A Position of Controversy
Posted On March 24, 2006
Today was a professional day. As much as I dearly love my children, it’s nice to have a day without them now and then so I can get some work done without remembering that I have to ring the bell or take lunch duty.
During our professional training discussion, one teacher posed a very interesting question: What do other countries do with students who are learning disabled?
Good question indeed! After all, Americans are the stupid ones, right? We are the ones whose test scores have been dropping in comparison to European and Asian countries for years. Certainly, our government leaders have asked the question “Why?” Well to a large extent those countries take a more realistic albeit an arguably unfair approach to education. Some countries, Germany for example, are on a track system where students are identified early on. After middle school students are either sent on to complete high school and college. The rest are taught a trade. They become skilled laborers. I don’t know this for fact but I’d imagine that a child with disabilities is simply placed in the second track and left at that. So our high school test scores are based on a huge majority of the US population while test scores of other countries are based only on the top percentage of overall students who were sent to complete their education in the first place. Other countries recognize that for society to exist there must be people of all educational backgrounds. There have to be Doctors and Lawyers, Teachers and Sales Associates, Trash Collectors and AC Repairmen. In this country, we need all of these career fields as well, we are just made to believe that if you are not in one of the first two professions you got “stuck” with that career because you didn’t try hard enough in school.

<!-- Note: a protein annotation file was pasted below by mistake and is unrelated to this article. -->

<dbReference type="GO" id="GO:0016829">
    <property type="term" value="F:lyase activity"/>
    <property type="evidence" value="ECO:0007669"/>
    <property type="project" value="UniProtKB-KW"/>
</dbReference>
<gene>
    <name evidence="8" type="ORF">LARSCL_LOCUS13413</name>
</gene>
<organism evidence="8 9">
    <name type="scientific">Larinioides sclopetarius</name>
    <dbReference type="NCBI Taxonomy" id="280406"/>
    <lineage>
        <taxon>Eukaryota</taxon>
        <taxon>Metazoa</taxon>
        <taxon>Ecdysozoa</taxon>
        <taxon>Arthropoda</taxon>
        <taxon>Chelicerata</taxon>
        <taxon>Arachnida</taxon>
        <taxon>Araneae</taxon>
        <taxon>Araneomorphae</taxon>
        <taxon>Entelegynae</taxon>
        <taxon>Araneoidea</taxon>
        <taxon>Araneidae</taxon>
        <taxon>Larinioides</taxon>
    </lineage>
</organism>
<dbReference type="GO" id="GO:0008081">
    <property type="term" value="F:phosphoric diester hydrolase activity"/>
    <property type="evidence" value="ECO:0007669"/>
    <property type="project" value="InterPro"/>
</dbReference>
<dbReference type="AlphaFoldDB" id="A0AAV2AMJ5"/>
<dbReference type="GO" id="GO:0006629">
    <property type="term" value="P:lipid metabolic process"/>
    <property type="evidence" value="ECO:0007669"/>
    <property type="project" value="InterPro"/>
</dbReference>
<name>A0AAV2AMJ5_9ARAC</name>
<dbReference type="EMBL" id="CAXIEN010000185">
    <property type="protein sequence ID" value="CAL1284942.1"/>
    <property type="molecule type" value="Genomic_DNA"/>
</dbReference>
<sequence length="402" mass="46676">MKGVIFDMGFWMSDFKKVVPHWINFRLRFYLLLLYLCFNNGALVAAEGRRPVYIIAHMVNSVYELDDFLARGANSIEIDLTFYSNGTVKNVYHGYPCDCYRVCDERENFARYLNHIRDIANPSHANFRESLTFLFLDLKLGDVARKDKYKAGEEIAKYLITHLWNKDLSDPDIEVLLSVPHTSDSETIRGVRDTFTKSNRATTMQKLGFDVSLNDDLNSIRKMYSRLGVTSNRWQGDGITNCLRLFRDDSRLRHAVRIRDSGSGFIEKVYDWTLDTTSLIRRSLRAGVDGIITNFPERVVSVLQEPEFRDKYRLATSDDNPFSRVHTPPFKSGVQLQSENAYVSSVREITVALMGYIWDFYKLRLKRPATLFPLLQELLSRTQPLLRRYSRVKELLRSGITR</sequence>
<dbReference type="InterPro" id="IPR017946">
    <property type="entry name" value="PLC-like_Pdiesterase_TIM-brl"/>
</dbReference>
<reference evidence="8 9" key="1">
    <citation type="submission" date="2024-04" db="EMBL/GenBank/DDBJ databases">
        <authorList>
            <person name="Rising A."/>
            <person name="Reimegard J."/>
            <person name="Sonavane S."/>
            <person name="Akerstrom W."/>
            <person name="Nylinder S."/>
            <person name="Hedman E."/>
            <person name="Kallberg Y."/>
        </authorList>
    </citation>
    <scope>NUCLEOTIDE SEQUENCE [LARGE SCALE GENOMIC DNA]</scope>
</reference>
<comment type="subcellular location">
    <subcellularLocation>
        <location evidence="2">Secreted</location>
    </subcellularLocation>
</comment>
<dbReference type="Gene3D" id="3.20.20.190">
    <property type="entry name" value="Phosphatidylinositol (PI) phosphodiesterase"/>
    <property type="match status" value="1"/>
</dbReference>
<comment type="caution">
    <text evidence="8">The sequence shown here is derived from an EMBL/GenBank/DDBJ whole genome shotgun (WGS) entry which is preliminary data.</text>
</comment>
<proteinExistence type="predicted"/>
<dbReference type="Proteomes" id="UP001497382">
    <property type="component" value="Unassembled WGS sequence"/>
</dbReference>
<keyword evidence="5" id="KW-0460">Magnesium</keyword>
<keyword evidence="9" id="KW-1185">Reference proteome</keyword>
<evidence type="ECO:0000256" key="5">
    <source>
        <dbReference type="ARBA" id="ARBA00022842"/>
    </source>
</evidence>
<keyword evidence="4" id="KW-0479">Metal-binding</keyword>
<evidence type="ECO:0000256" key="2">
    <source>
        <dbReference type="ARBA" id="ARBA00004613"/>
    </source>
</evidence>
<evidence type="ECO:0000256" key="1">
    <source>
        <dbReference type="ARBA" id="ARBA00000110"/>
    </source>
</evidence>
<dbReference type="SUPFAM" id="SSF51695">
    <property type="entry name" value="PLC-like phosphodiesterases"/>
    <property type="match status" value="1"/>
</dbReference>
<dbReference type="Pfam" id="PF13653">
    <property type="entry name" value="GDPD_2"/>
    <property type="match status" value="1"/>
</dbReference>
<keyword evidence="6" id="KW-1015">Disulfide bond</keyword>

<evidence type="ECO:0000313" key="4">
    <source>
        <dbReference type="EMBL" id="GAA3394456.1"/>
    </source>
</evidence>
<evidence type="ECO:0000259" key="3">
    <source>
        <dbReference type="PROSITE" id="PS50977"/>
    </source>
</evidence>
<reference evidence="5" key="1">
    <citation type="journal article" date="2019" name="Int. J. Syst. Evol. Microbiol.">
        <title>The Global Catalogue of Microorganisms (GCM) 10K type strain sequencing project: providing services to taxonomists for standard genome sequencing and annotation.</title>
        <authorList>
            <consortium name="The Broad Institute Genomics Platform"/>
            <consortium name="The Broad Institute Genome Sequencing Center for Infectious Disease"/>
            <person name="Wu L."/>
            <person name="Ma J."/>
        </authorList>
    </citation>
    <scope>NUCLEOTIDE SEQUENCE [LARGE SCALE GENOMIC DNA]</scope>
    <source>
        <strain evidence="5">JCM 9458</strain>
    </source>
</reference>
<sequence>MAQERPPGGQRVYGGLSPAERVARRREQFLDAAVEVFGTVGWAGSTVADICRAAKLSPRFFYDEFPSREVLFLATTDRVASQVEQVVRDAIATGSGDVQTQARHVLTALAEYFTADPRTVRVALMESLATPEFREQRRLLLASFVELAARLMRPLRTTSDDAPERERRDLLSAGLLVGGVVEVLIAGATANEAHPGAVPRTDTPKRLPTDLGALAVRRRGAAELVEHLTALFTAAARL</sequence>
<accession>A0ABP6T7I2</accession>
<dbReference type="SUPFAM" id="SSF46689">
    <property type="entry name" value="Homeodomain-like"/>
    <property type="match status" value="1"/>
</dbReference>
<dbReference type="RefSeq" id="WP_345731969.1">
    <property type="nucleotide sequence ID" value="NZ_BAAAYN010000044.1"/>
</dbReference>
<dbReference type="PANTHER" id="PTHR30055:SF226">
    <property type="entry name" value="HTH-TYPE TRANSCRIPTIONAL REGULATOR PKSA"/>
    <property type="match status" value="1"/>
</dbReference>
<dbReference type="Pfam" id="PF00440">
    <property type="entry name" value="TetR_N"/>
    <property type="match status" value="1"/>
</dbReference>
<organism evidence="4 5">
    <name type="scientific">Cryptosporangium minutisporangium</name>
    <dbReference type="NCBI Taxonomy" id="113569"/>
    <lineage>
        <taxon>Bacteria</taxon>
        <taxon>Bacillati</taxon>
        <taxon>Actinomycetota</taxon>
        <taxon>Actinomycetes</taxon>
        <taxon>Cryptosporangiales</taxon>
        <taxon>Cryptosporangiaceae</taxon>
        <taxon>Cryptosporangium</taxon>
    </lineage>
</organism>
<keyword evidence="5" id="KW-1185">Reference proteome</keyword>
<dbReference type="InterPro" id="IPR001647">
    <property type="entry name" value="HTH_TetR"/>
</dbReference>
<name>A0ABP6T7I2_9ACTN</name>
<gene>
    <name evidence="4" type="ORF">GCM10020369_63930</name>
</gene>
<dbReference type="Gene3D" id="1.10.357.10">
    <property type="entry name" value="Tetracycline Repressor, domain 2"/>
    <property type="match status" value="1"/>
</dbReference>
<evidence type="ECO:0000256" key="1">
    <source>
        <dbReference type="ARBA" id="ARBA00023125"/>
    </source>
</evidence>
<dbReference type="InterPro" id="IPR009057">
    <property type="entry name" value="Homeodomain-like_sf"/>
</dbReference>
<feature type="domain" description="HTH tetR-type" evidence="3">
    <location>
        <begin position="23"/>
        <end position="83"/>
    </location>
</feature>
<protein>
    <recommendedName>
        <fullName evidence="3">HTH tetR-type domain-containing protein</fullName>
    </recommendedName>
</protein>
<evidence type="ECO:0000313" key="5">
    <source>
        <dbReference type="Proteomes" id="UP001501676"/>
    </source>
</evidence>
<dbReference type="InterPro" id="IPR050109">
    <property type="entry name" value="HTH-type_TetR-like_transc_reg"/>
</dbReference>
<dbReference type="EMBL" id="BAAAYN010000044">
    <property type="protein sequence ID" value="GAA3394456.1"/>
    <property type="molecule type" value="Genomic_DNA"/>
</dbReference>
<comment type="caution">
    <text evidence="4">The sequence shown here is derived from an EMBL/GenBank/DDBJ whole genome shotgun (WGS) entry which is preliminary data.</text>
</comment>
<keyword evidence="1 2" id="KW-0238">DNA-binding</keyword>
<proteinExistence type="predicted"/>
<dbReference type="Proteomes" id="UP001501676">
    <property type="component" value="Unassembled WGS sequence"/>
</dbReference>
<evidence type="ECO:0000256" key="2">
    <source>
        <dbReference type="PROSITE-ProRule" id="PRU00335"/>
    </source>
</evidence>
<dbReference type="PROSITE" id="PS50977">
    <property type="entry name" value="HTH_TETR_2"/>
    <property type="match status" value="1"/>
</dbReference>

So how does this affect children and could they be on to something? We, as Americans, raise children telling them that they can “be anything they want to be”, or, “If you try hard enough you will succeed.” (Translation: You can be anything that makes a lot of money and is recongized as an honorable career) I could not, with any sort of integrity, tell a student who is unable to add 1+2 without a calculator that they can someday be an astronaut. I could never encourage a child in a wheel chair to strive for that goal of being Super Bowl MVP. While these clichés are nice sentiments in theory, I believe they are severely emotionally damaging to a child with disabilities. A child who tries as hard as he or she possibly can, very well may still struggle but with these phrases in mind the only valid conclusion is that “If I don’t succeed, then I wasn’t trying hard enough.” They should not be left to feel as though they are a failure. They should not be forced into the conformity that all good people go to college and make lots of money and all losers don’t. There is a terrible sigma associated with the phrase “High School Dropout” exacerbated by the fact that in some parts of the country, acceptance into nursery school is a competitive sport. We place such a high value on attending college that we leave little else to focus success upon. Some people are simply not meant to go to college. I know this because they sat in the back of lecture halls talking or sleeping while Daddy paid their tuition, rent and fancy car payments. They distracted the students who were there to learn. They wasted their parent’s money and valuable years of their lives. Their time would be better served working, and earning an honest living, than wasting their time going through the motions of college.
It’s time to take a new stance on our values and I don’t mean the moral sort. Yes, I believe that children should follow their dreams but they shouldn’t be forced to believe that success in life is based on attending the Ivy League and starting out at 6 figures. Let’s begin telling children that their goal in life should be to live with integrity. Let’s encourage them to base success on how happy they are, and not how much they make. Most importantly, let’s change our minds about how we view people in all fields not just those we deem honorable.
Next time one of my students tells me that when they grow up they want to be a cheerleading coach, rather than crush their goal with “you could do better, they don’t make very much money” I’m going to congratulate them on thinking of something they can do that will give them joy and happiness. I don’t make a lot but teaching them is happiness for me. I have all the success in the world.